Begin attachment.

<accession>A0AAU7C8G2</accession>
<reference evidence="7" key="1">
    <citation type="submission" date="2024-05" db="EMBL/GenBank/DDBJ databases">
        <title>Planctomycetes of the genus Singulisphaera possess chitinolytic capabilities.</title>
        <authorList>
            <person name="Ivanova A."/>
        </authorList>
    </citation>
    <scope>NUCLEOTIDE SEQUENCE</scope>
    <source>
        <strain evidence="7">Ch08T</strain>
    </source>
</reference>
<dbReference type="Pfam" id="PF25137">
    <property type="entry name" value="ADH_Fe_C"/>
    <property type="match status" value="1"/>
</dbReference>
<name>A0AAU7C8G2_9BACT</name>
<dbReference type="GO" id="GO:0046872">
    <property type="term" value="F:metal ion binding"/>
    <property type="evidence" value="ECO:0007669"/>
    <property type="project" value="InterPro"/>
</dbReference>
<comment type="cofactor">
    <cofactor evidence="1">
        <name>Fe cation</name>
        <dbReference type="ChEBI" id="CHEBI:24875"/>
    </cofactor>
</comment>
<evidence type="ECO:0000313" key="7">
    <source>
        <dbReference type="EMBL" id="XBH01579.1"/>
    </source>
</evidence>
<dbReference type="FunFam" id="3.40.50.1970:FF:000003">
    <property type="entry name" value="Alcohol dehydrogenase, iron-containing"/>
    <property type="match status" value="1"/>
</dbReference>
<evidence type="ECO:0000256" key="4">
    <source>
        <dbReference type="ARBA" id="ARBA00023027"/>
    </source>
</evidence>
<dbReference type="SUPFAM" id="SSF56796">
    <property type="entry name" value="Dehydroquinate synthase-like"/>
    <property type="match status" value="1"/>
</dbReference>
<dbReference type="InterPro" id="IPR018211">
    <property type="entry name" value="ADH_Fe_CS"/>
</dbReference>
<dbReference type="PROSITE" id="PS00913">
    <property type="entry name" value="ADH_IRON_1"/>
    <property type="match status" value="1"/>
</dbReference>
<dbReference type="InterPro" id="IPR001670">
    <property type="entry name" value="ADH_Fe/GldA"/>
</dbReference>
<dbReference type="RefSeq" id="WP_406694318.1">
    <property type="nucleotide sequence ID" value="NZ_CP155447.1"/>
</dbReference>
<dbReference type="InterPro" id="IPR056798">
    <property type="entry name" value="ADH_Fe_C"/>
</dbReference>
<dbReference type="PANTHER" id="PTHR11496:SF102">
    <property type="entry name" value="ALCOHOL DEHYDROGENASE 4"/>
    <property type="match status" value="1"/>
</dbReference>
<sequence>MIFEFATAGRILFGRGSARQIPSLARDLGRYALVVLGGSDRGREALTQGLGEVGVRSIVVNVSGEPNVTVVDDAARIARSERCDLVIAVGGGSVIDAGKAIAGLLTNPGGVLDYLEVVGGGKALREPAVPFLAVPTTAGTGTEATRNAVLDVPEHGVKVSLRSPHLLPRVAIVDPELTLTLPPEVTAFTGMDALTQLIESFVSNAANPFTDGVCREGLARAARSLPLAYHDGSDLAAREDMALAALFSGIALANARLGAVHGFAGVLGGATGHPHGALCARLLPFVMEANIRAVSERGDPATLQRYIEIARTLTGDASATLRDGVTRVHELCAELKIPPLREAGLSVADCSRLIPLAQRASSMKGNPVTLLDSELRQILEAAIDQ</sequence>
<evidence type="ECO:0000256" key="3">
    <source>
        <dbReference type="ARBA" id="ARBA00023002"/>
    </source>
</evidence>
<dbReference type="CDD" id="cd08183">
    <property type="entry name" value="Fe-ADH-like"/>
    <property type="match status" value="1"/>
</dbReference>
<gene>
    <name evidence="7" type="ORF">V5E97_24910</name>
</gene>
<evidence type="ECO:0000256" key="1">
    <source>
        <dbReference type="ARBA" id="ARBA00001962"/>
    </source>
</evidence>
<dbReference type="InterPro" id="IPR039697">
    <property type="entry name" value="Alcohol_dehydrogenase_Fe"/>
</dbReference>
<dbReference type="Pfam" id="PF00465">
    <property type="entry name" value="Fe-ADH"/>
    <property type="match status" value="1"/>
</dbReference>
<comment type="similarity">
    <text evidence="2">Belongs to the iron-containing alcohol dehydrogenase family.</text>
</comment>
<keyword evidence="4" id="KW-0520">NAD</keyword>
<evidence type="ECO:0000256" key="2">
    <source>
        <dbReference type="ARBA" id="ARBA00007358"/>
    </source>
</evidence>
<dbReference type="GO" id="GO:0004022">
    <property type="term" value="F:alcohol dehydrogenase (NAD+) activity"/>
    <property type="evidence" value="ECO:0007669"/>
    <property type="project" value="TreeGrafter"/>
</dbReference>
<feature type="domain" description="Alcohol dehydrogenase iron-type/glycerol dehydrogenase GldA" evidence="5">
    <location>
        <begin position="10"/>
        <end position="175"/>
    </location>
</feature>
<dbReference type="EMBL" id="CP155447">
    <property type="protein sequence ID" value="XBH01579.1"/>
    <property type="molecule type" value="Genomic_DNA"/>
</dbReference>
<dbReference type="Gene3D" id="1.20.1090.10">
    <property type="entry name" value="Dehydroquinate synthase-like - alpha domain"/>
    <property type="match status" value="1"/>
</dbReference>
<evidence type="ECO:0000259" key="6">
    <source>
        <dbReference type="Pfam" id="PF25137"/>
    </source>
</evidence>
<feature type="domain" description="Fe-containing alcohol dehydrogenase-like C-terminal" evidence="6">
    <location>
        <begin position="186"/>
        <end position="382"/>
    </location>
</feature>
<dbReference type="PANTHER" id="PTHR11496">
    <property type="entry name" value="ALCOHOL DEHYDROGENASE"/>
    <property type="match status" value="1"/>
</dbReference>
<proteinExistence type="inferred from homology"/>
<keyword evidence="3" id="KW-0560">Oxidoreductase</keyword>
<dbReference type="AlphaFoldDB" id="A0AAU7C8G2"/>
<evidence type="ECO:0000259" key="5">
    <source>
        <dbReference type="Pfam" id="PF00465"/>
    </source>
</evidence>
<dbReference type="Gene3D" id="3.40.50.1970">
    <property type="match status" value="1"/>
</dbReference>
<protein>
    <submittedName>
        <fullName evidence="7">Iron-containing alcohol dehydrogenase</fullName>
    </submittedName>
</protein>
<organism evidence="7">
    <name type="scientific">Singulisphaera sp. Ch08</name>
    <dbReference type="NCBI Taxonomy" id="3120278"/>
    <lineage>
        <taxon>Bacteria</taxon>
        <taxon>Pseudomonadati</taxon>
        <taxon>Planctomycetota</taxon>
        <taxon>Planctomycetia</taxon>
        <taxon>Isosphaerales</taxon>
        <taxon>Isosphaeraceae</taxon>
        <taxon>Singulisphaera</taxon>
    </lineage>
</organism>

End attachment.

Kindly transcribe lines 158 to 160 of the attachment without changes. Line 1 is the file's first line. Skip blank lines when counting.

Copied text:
        <taxon>Planctomycetota</taxon>
        <taxon>Planctomycetia</taxon>
        <taxon>Isosphaerales</taxon>